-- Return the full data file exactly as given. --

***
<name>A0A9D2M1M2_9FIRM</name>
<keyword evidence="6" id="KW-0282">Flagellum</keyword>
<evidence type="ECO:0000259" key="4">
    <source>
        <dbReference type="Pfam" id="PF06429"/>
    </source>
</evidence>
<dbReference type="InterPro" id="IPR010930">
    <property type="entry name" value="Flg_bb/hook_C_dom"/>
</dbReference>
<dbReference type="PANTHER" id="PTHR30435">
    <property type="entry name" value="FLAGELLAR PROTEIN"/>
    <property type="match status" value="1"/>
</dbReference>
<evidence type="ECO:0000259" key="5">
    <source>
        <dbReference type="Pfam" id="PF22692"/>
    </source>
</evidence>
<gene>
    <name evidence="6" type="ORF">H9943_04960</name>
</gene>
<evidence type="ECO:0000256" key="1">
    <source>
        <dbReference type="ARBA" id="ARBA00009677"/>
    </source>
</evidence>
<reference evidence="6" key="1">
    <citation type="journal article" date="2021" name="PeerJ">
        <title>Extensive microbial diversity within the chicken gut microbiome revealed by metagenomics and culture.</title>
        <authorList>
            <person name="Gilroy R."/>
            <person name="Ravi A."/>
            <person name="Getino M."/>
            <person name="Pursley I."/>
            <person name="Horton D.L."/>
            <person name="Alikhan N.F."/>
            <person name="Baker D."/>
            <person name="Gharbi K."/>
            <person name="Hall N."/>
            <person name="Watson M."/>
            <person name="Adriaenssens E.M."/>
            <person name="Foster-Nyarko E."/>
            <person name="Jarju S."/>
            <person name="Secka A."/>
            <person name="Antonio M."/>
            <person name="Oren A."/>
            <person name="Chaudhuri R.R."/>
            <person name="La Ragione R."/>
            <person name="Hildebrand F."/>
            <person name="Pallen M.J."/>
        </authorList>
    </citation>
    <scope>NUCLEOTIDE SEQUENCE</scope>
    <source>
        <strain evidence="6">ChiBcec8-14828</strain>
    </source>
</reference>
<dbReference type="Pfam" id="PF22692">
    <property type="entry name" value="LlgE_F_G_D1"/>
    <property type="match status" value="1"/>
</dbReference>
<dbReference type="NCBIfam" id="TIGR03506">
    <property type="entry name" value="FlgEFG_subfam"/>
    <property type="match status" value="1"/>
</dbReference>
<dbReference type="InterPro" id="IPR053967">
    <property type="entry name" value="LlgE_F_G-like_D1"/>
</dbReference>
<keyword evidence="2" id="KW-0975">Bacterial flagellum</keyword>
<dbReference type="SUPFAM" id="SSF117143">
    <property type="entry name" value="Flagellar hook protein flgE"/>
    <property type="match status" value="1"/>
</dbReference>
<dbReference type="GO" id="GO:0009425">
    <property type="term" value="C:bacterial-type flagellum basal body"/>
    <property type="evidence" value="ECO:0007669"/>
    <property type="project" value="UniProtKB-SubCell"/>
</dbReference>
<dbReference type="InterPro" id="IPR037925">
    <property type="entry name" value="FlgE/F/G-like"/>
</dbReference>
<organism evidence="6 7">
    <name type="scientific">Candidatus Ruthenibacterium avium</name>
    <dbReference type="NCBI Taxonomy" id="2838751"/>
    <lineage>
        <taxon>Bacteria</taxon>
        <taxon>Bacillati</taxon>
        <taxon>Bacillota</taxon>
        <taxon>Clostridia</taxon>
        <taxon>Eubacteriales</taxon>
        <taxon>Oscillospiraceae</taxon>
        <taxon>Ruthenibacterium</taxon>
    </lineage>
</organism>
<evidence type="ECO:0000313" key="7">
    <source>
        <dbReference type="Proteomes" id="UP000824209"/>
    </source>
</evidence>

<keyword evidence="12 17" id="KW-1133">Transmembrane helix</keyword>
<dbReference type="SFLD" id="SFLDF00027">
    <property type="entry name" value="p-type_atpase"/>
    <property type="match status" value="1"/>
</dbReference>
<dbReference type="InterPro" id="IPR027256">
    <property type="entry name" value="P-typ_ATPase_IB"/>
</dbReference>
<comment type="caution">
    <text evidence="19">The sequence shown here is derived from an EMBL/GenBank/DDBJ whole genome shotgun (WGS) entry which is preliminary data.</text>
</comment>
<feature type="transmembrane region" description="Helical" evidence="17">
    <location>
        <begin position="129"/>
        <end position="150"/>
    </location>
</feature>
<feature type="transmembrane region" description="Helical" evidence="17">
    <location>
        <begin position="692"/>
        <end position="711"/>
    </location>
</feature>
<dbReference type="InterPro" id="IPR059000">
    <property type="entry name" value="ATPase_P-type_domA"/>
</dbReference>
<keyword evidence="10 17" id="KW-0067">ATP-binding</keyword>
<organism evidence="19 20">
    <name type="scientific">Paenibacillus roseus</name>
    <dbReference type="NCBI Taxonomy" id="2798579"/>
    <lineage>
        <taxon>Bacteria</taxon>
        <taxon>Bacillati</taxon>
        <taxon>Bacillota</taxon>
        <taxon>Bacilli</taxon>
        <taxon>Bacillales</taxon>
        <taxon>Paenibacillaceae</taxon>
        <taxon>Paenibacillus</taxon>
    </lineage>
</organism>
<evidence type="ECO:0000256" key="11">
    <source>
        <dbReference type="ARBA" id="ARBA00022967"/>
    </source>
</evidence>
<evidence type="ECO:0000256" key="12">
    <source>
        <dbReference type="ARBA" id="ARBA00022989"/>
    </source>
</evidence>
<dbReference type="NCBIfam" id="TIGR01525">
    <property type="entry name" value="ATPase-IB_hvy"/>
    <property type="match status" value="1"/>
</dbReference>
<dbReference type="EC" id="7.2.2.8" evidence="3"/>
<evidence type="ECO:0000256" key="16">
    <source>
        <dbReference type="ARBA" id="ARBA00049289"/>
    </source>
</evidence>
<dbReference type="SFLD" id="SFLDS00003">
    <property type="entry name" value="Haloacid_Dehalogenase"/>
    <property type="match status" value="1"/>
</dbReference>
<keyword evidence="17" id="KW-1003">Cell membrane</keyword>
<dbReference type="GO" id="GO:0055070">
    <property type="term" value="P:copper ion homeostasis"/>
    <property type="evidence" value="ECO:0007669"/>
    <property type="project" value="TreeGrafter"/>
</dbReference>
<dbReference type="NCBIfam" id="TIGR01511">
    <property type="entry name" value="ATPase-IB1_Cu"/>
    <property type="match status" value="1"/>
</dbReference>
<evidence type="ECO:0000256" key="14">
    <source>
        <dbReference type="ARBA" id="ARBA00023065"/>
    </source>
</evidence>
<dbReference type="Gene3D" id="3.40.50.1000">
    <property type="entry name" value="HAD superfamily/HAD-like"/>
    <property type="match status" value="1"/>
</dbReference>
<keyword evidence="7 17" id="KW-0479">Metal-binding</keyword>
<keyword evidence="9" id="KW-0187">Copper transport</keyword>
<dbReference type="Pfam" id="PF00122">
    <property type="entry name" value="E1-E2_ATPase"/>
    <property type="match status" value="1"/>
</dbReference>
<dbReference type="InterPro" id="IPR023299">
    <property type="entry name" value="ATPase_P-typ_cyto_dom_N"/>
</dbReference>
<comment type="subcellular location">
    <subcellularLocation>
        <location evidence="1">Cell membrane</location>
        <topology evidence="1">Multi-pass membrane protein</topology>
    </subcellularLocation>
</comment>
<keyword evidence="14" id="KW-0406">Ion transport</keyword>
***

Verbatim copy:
<name>A0A9D2M1M2_9FIRM</name>
<keyword evidence="6" id="KW-0282">Flagellum</keyword>
<evidence type="ECO:0000259" key="4">
    <source>
        <dbReference type="Pfam" id="PF06429"/>
    </source>
</evidence>
<dbReference type="InterPro" id="IPR010930">
    <property type="entry name" value="Flg_bb/hook_C_dom"/>
</dbReference>
<dbReference type="PANTHER" id="PTHR30435">
    <property type="entry name" value="FLAGELLAR PROTEIN"/>
    <property type="match status" value="1"/>
</dbReference>
<evidence type="ECO:0000259" key="5">
    <source>
        <dbReference type="Pfam" id="PF22692"/>
    </source>
</evidence>
<gene>
    <name evidence="6" type="ORF">H9943_04960</name>
</gene>
<evidence type="ECO:0000256" key="1">
    <source>
        <dbReference type="ARBA" id="ARBA00009677"/>
    </source>
</evidence>
<reference evidence="6" key="1">
    <citation type="journal article" date="2021" name="PeerJ">
        <title>Extensive microbial diversity within the chicken gut microbiome revealed by metagenomics and culture.</title>
        <authorList>
            <person name="Gilroy R."/>
            <person name="Ravi A."/>
            <person name="Getino M."/>
            <person name="Pursley I."/>
            <person name="Horton D.L."/>
            <person name="Alikhan N.F."/>
            <person name="Baker D."/>
            <person name="Gharbi K."/>
            <person name="Hall N."/>
            <person name="Watson M."/>
            <person name="Adriaenssens E.M."/>
            <person name="Foster-Nyarko E."/>
            <person name="Jarju S."/>
            <person name="Secka A."/>
            <person name="Antonio M."/>
            <person name="Oren A."/>
            <person name="Chaudhuri R.R."/>
            <person name="La Ragione R."/>
            <person name="Hildebrand F."/>
            <person name="Pallen M.J."/>
        </authorList>
    </citation>
    <scope>NUCLEOTIDE SEQUENCE</scope>
    <source>
        <strain evidence="6">ChiBcec8-14828</strain>
    </source>
</reference>
<dbReference type="Pfam" id="PF22692">
    <property type="entry name" value="LlgE_F_G_D1"/>
    <property type="match status" value="1"/>
</dbReference>
<dbReference type="NCBIfam" id="TIGR03506">
    <property type="entry name" value="FlgEFG_subfam"/>
    <property type="match status" value="1"/>
</dbReference>
<dbReference type="InterPro" id="IPR053967">
    <property type="entry name" value="LlgE_F_G-like_D1"/>
</dbReference>
<keyword evidence="2" id="KW-0975">Bacterial flagellum</keyword>
<dbReference type="SUPFAM" id="SSF117143">
    <property type="entry name" value="Flagellar hook protein flgE"/>
    <property type="match status" value="1"/>
</dbReference>
<dbReference type="GO" id="GO:0009425">
    <property type="term" value="C:bacterial-type flagellum basal body"/>
    <property type="evidence" value="ECO:0007669"/>
    <property type="project" value="UniProtKB-SubCell"/>
</dbReference>
<dbReference type="InterPro" id="IPR037925">
    <property type="entry name" value="FlgE/F/G-like"/>
</dbReference>
<organism evidence="6 7">
    <name type="scientific">Candidatus Ruthenibacterium avium</name>
    <dbReference type="NCBI Taxonomy" id="2838751"/>
    <lineage>
        <taxon>Bacteria</taxon>
        <taxon>Bacillati</taxon>
        <taxon>Bacillota</taxon>
        <taxon>Clostridia</taxon>
        <taxon>Eubacteriales</taxon>
        <taxon>Oscillospiraceae</taxon>
        <taxon>Ruthenibacterium</taxon>
    </lineage>
</organism>
<evidence type="ECO:0000313" key="7">
    <source>
        <dbReference type="Proteomes" id="UP000824209"/>
    </source>
</evidence>

<keyword evidence="12 17" id="KW-1133">Transmembrane helix</keyword>
<dbReference type="SFLD" id="SFLDF00027">
    <property type="entry name" value="p-type_atpase"/>
    <property type="match status" value="1"/>
</dbReference>
<dbReference type="InterPro" id="IPR027256">
    <property type="entry name" value="P-typ_ATPase_IB"/>
</dbReference>
<comment type="caution">
    <text evidence="19">The sequence shown here is derived from an EMBL/GenBank/DDBJ whole genome shotgun (WGS) entry which is preliminary data.</text>
</comment>
<feature type="transmembrane region" description="Helical" evidence="17">
    <location>
        <begin position="129"/>
        <end position="150"/>
    </location>
</feature>
<feature type="transmembrane region" description="Helical" evidence="17">
    <location>
        <begin position="692"/>
        <end position="711"/>
    </location>
</feature>
<dbReference type="InterPro" id="IPR059000">
    <property type="entry name" value="ATPase_P-type_domA"/>
</dbReference>
<keyword evidence="10 17" id="KW-0067">ATP-binding</keyword>
<organism evidence="19 20">
    <name type="scientific">Paenibacillus roseus</name>
    <dbReference type="NCBI Taxonomy" id="2798579"/>
    <lineage>
        <taxon>Bacteria</taxon>
        <taxon>Bacillati</taxon>
        <taxon>Bacillota</taxon>
        <taxon>Bacilli</taxon>
        <taxon>Bacillales</taxon>
        <taxon>Paenibacillaceae</taxon>
        <taxon>Paenibacillus</taxon>
    </lineage>
</organism>
<evidence type="ECO:0000256" key="11">
    <source>
        <dbReference type="ARBA" id="ARBA00022967"/>
    </source>
</evidence>
<evidence type="ECO:0000256" key="12">
    <source>
        <dbReference type="ARBA" id="ARBA00022989"/>
    </source>
</evidence>
<dbReference type="NCBIfam" id="TIGR01525">
    <property type="entry name" value="ATPase-IB_hvy"/>
    <property type="match status" value="1"/>
</dbReference>
<dbReference type="EC" id="7.2.2.8" evidence="3"/>
<evidence type="ECO:0000256" key="16">
    <source>
        <dbReference type="ARBA" id="ARBA00049289"/>
    </source>
</evidence>
<dbReference type="SFLD" id="SFLDS00003">
    <property type="entry name" value="Haloacid_Dehalogenase"/>
    <property type="match status" value="1"/>
</dbReference>
<keyword evidence="17" id="KW-1003">Cell membrane</keyword>
<dbReference type="GO" id="GO:0055070">
    <property type="term" value="P:copper ion homeostasis"/>
    <property type="evidence" value="ECO:0007669"/>
    <property type="project" value="TreeGrafter"/>
</dbReference>
<dbReference type="NCBIfam" id="TIGR01511">
    <property type="entry name" value="ATPase-IB1_Cu"/>
    <property type="match status" value="1"/>
</dbReference>
<evidence type="ECO:0000256" key="14">
    <source>
        <dbReference type="ARBA" id="ARBA00023065"/>
    </source>
</evidence>
<dbReference type="Gene3D" id="3.40.50.1000">
    <property type="entry name" value="HAD superfamily/HAD-like"/>
    <property type="match status" value="1"/>
</dbReference>
<keyword evidence="7 17" id="KW-0479">Metal-binding</keyword>
<keyword evidence="9" id="KW-0187">Copper transport</keyword>
<dbReference type="Pfam" id="PF00122">
    <property type="entry name" value="E1-E2_ATPase"/>
    <property type="match status" value="1"/>
</dbReference>
<dbReference type="InterPro" id="IPR023299">
    <property type="entry name" value="ATPase_P-typ_cyto_dom_N"/>
</dbReference>
<comment type="subcellular location">
    <subcellularLocation>
        <location evidence="1">Cell membrane</location>
        <topology evidence="1">Multi-pass membrane protein</topology>
    </subcellularLocation>
</comment>
<keyword evidence="14" id="KW-0406">Ion transport</keyword>